A character based on Sean Garrison appeared in the alternate reality story arc "House of M".[citation needed]

Brian Grey

First appearance The Uncanny X-Men #466 (January 2006)
Created by Chris Claremont and Chris Bachalo

Brian Grey is a member of the extended "Grey Family" in the Marvel Comics universe.

The character, created by Chris Claremont and Chris Bachalo, first appeared in The Uncanny X-Men #466 (January 2006).

Within the context of the Marvel Universe, Brian Grey is the brother of Doctor John Grey, and paternal uncle to Jean and Sara Grey.

Before the Grey family reunion Brain and his wife Julia were planning to adopt his orphaned great-niece and nephew, Gailyn and Joey Bailey.

During the "End of Greys" story arc, Brian is among the members of the Grey family killed by the Shi'ar Death Commandos for having Jean Grey's genome.[4]

Elaine Grey

First appearance X-Men #5 (May 1964)
Created by Stan Lee and Jack Kirby

Elaine Grey is a member of the extended "Grey Family" in the Marvel Comics universe.

The character, created by Stan Lee and Jack Kirby, first appeared in X-Men #5 (May 1964).

Within the context of the Marvel Universe, Elaine Grey is the mother of Jean Grey and the wife of John Grey.

During the Inferno storyline, she and her husband are temporarily transformed into demons by the Goblyn Queen.[volume & issue needed]

After the death of her daughter, Sara, she and Doctor Grey take in and care for their grandchildren, Gailyn and Joey Bailey.[volume & issue needed]

During the "End of Greys" story arc, Elaine is the last member of the Grey family to be killed by the Shi'ar Death Commandos. Surviving the initial attack under the protecttion by both Rachel Summers and Psylocke, she watches the death of her entire family. She denounces Rachel as being her granddaughter and wishes that her daughter Jean had never been born before dying from an optic blast from Black Cloak.[4]

In other media

The character of Elaine Grey has been adapted for appearances in two of animated television shows and one of the feature films based on the X-Men franchise.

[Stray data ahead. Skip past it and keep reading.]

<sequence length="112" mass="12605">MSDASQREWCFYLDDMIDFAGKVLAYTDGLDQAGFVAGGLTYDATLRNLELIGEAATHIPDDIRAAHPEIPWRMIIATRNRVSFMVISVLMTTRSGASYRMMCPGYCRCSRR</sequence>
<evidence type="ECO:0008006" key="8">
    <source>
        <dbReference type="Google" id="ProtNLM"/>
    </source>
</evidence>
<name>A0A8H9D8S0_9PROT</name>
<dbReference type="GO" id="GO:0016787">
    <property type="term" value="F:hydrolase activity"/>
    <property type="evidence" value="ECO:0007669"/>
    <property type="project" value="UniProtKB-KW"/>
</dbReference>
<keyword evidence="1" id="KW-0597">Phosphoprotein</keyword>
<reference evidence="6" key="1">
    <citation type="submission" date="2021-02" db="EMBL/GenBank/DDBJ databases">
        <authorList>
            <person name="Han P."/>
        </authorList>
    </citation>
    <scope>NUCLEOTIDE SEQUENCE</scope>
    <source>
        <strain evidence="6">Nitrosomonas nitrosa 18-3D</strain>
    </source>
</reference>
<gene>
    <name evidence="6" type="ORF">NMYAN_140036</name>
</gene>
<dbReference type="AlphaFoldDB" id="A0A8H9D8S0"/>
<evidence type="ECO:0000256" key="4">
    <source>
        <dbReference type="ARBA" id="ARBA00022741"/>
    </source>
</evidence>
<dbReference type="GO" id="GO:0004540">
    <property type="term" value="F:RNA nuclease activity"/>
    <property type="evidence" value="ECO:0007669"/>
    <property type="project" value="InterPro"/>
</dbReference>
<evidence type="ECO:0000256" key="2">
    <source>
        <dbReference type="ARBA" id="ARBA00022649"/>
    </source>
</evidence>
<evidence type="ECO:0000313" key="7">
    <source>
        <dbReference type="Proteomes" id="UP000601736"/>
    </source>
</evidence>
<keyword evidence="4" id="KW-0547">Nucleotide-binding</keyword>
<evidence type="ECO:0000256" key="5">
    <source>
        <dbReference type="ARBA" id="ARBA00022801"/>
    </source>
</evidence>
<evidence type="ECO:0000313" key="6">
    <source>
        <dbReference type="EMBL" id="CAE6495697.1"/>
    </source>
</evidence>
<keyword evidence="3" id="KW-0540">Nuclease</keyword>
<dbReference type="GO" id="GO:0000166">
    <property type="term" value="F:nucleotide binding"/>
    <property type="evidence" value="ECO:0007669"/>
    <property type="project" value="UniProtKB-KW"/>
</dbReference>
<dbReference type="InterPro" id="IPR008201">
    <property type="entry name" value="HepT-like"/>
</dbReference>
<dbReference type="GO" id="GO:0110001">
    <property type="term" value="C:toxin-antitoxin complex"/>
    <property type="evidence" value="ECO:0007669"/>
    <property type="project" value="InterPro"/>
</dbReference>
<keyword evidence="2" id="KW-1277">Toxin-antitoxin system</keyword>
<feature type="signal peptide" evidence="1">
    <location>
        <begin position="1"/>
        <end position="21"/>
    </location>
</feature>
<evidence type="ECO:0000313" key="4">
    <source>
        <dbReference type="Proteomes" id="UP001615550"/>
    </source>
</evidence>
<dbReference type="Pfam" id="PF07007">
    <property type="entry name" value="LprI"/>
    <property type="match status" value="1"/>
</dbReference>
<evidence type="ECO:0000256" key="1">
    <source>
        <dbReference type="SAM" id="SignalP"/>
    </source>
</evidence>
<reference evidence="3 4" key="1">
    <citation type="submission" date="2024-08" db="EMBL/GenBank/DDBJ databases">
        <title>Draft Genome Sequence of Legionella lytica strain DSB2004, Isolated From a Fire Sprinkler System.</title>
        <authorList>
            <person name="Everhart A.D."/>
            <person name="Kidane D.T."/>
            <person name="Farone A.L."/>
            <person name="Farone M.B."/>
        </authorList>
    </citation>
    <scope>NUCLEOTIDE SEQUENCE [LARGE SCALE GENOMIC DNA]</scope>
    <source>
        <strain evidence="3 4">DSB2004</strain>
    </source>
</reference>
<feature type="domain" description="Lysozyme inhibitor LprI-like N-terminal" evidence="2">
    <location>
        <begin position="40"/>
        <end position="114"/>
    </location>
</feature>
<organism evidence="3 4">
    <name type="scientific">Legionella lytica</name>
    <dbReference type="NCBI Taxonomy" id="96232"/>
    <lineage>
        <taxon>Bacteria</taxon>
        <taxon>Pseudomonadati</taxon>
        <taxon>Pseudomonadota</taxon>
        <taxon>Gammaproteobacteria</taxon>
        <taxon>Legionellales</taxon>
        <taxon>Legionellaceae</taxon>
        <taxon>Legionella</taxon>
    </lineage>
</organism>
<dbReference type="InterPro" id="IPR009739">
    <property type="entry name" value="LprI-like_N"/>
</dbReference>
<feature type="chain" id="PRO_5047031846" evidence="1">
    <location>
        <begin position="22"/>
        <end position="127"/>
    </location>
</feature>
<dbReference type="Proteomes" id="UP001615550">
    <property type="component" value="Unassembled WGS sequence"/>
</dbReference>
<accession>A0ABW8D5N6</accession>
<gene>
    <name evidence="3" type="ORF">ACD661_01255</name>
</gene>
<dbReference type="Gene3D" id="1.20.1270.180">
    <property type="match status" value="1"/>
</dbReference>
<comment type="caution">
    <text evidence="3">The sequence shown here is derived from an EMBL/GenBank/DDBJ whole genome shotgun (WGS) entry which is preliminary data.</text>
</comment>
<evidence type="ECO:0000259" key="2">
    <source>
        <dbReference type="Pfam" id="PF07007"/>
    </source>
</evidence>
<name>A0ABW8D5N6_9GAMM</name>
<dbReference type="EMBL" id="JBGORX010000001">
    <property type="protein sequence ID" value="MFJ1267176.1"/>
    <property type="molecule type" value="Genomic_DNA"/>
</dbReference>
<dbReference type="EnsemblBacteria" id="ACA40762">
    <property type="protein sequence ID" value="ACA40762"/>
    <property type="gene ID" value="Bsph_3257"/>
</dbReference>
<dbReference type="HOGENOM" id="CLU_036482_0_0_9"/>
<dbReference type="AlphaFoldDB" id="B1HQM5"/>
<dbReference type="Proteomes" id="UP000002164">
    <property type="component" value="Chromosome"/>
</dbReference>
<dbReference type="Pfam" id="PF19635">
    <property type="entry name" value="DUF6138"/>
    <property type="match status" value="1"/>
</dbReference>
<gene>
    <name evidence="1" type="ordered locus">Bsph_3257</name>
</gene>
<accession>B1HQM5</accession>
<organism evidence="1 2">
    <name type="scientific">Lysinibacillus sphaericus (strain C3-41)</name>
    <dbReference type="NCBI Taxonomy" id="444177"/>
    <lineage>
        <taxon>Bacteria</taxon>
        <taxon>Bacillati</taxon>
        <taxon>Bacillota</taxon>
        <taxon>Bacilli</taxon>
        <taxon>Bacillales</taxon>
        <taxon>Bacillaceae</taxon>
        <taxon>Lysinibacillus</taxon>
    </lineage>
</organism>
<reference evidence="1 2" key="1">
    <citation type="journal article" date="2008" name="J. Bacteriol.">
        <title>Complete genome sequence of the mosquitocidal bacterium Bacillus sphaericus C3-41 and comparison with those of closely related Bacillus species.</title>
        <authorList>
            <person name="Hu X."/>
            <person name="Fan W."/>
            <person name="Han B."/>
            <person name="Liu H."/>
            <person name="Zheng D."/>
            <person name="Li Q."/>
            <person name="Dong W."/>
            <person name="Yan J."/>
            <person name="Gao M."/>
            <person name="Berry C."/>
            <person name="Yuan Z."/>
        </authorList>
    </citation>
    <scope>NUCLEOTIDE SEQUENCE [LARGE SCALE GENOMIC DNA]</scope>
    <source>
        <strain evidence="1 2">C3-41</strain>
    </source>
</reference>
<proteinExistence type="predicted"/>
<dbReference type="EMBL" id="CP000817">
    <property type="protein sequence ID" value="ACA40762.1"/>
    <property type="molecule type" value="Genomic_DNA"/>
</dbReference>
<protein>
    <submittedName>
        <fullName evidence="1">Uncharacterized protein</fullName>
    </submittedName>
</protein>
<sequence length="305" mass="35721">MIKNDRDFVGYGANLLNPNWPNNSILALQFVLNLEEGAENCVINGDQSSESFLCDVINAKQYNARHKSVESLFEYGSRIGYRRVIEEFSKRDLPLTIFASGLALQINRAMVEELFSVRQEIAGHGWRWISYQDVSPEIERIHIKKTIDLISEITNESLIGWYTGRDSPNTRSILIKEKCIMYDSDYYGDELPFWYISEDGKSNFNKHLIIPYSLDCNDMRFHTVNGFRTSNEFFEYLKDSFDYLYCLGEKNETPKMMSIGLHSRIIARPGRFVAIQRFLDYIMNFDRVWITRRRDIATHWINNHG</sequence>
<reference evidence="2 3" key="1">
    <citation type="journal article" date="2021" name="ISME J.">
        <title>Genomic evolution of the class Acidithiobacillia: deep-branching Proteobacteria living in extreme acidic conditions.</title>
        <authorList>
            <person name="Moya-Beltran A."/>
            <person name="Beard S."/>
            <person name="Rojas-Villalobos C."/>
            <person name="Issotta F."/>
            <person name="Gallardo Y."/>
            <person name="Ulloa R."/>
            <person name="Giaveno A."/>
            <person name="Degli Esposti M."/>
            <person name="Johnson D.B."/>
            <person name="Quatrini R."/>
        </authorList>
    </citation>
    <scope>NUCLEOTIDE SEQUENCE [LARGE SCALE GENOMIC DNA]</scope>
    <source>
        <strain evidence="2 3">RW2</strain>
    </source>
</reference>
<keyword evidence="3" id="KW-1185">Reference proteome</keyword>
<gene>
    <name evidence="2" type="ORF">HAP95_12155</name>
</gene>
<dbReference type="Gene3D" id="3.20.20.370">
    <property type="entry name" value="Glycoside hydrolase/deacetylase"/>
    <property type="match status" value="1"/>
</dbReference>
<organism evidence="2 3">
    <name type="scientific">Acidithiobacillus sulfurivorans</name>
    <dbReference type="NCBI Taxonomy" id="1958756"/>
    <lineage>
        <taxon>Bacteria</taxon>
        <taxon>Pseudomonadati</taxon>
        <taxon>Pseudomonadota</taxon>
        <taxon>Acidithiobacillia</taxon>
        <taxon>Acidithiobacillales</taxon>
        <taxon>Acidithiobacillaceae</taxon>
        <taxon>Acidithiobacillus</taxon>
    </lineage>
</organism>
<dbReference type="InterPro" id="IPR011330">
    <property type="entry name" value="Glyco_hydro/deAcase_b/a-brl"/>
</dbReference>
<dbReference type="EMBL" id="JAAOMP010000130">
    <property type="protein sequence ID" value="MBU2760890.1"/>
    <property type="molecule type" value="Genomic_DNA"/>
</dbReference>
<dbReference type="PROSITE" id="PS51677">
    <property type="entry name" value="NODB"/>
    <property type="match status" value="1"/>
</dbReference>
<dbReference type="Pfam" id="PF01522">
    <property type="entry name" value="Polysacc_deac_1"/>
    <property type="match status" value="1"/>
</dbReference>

• X-Men episodes including "The Dark Phoenix Saga (Part 3): The Dark Phoenix" and "The Dark Phoenix Saga (Part 4): The Fate of the Phoenix".
  • X-Men: Evolution episodes in non-speaking cameos.
  • X-Men: The Last Stand played by Desiree Zurowski in a prologue of the film.

John Grey

First appearance X-Men #5 (May 1964)
Created by Stan Lee and Jack Kirby

John Grey is a history professor and member of the extended "Grey Family" in the Marvel Comics universe.

The character, created by Stan Lee and Jack Kirby, first appeared in X-Men #5 (May 1964).

Within the context of the Marvel Universe, John Grey is the father Jean Grey and husband of Elaine Grey. He was portrayed as a history professor employed at Bard College in Annandale-on-Hudson, New York.[volume & issue needed]

After the death of his daughter, Sara, he and Elaine take in and care for their grandchildren, Gailyn and Joey Bailey.[volume & issue needed]

During the "End of Greys" story arc, Doctor Grey is the first of his extended family to be killed by the Shi'ar Death Commandos.[4]

Other versions

Characters based on John Grey have appeared in various X-Men stories that are set outside of the standard Marvel continuity.

  • X-Men: The End features an alternate future of the X-Men in which Doctor Grey is still alive.